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Rich v. Sheppard

United States District Court, S.D. Mississippi, Northern Division

February 28, 2017




         This tort action is before the Court on Defendants Alexandria Victoria Sheppard's and James Patrick Sheppard's Motion to Dismiss [9] and Motion to Amend [28]; and Defendant Philip Thomas's Motion to Dismiss [10] and Motion for Sanctions [23]. For the reasons that follow, the Court grants the dismissal motions in part; grants Defendants' motion for leave to amend; but denies the motion for sanctions.

         I. Facts and Procedural History

         This matter is a sad one and relates to the death of Patricia Hall Sheppard in May 2015. The following facts are asserted in the Complaint and assumed true under Federal Rule of Civil Procedure 12(c).

         Plaintiff Gerald M. Rich says he entered into a “life partnership” with Patricia in the summer of 2007. Compl. [1-1] ¶¶ 7-8. At that time, she had two children from a previous marriage, Defendants Alexandria Victoria Sheppard (“Victoria”) and James Patrick Sheppard (“James”) (collectively “the Sheppards”). Id. ¶ 7. During the relationship, Rich was involved in many aspects of Patricia's life, including her personal and financial matters. Id. ¶¶ 9-10. And it was through this involvement that Rich came to know Patricia's attorney, Defendant Philip Thomas, during his representation of her in an unrelated legal action involving Regions Bank. Id. ¶ 10.

         On December 11, 2014, Patricia was diagnosed with pancreatic cancer. Id. ¶ 11. And on December 30, 2014, she executed a Last Will and Testament bequeathing to Rich investment accounts valued around $180, 000 and to her children the remainder of her estate. Id. ¶ 13. She also named Rich the executor and, along with her children, her attorney in fact. Id. The next month, on January 3, 2015, Patricia executed a second will identical to the first, changing only that Rich was to receive $125, 000 outright. Id. Thomas prepared both wills.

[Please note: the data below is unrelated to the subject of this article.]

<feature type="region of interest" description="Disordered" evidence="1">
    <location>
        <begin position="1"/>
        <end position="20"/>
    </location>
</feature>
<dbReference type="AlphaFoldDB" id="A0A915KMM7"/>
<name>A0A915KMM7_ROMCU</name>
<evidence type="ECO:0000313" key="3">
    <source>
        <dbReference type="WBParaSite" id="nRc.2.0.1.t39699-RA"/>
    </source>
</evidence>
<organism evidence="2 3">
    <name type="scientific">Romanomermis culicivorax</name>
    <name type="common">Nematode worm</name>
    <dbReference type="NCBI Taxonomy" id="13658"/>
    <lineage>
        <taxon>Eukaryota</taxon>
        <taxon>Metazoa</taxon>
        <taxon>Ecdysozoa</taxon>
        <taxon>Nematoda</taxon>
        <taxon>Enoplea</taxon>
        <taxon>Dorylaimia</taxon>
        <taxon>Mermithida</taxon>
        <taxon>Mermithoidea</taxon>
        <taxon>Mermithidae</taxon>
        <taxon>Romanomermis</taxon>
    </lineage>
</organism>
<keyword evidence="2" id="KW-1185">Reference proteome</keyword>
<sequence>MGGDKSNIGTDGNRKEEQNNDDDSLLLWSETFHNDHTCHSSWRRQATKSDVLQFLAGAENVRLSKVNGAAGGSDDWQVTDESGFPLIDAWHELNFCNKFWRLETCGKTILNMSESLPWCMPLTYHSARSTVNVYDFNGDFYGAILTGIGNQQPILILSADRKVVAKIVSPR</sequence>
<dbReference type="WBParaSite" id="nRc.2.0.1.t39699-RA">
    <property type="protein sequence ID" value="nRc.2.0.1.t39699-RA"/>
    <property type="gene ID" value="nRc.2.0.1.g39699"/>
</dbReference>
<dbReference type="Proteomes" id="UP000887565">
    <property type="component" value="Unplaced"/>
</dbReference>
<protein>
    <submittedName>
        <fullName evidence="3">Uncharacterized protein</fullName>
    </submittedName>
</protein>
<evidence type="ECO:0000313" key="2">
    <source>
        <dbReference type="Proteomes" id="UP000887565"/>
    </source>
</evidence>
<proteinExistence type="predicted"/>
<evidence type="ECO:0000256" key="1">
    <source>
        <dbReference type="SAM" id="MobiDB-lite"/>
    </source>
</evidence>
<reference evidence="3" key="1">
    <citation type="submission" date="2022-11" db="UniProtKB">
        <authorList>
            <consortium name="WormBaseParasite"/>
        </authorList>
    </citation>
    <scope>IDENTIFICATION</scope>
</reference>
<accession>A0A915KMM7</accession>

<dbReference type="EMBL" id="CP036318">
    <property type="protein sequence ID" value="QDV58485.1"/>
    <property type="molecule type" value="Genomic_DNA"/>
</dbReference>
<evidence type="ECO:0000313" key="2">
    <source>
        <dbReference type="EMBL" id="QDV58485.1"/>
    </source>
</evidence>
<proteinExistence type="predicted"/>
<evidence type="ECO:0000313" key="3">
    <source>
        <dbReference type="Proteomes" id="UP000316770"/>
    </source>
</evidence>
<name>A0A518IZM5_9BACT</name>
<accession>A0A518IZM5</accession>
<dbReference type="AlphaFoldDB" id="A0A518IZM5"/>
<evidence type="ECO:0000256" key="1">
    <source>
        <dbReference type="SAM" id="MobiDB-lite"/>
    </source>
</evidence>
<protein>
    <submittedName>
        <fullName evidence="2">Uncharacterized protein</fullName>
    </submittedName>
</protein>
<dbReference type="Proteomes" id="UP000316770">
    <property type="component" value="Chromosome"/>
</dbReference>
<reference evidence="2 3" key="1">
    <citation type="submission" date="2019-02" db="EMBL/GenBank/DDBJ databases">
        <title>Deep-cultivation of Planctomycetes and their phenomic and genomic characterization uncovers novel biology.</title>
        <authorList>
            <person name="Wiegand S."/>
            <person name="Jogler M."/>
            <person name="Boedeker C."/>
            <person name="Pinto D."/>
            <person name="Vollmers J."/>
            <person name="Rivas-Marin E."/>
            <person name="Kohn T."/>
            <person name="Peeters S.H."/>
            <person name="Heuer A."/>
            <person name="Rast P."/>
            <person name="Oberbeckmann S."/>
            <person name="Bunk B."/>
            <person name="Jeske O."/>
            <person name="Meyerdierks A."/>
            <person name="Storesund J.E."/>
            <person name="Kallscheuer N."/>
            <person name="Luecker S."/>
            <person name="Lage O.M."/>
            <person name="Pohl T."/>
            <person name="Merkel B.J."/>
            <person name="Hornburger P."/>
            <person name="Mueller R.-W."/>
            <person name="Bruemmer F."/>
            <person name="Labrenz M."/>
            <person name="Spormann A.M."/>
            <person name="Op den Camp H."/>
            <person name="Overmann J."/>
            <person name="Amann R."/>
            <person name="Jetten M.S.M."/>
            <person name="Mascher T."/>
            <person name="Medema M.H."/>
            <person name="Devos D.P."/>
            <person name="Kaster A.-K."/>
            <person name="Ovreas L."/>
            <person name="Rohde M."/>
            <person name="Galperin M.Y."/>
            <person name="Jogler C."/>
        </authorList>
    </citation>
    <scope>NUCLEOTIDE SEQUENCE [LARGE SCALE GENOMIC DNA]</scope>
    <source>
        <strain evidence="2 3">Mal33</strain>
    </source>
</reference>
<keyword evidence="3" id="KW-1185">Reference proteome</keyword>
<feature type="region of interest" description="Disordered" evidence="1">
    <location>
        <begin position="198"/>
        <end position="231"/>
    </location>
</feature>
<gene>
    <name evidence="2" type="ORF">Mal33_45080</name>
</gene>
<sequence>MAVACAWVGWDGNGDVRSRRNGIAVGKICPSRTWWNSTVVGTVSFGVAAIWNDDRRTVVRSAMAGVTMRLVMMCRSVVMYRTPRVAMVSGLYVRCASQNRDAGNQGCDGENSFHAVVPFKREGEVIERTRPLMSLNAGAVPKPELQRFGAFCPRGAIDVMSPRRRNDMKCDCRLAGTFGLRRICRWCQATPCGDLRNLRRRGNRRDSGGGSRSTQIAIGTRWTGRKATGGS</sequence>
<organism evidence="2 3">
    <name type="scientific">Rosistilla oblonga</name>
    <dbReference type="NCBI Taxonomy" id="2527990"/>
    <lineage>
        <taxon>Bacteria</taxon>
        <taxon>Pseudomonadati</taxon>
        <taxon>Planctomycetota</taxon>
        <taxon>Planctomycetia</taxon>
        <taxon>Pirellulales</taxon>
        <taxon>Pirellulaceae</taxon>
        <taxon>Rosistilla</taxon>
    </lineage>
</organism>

With her health declining, Patricia was admitted to a hospital in Minnesota on March 27, 2015, accompanied by Rich and Victoria. Id. ¶ 21. When Rich returned home nearly two weeks later, he learned that the beneficiaries on the investment accounts previously bequeathed to him had been changed to the Sheppards. Id. ¶ 24. Rich called Patricia about this change and later spoke with Victoria, who told him that he “had upset her mother after which she hung up on him.” Id. Then, on April 11, 2015, James met Rich at the Jackson, Mississippi, home Rich and Patricia shared, explaining that Rich was no longer welcome at the hospital where Patricia was admitted. Id. ¶ 26. James also told Rich that he was there to collect his mother's checkbook, cash, and other personal items. Id. That same day, unbeknownst to Rich, Patricia executed her third and final will, completely excluding Rich from any testamentary gift. Id. ¶ 27.

         Over the next month, Rich attempted to establish contact with Patricia, the Sheppards, and Thomas to no avail. Id. ¶ 30. Then, on May 16, Patricia sent Rich a text message stating, “Help P.” Id. ¶ 31. Rich “immediately” left his Louisiana home and drove to Mississippi. Id. But upon arriving at the Jackson home, he discovered that the locks had been changed, and a police officer instructed him to either leave or face trespassing charges. Id.

         By this time, Patricia had moved to Hospice Ministries in Ridgeland, Mississippi. Id. ¶ 32. And when Rich attempted to visit her, Thomas and his wife “informed [Rich] that ‘he was not to be there' and that the [previous] Power of Attorney was invalid.” Id. Rich called a police officer, id.; but when the officer arrived, he went into the facility and “returned . . . to say that [Rich] was not wanted by the family” and that he should leave the premises or face trespassing charges. Id. ¶ 33. Rich neither spoke with nor saw Patricia again-she passed away on May 23, 2015. Id. ¶ 34.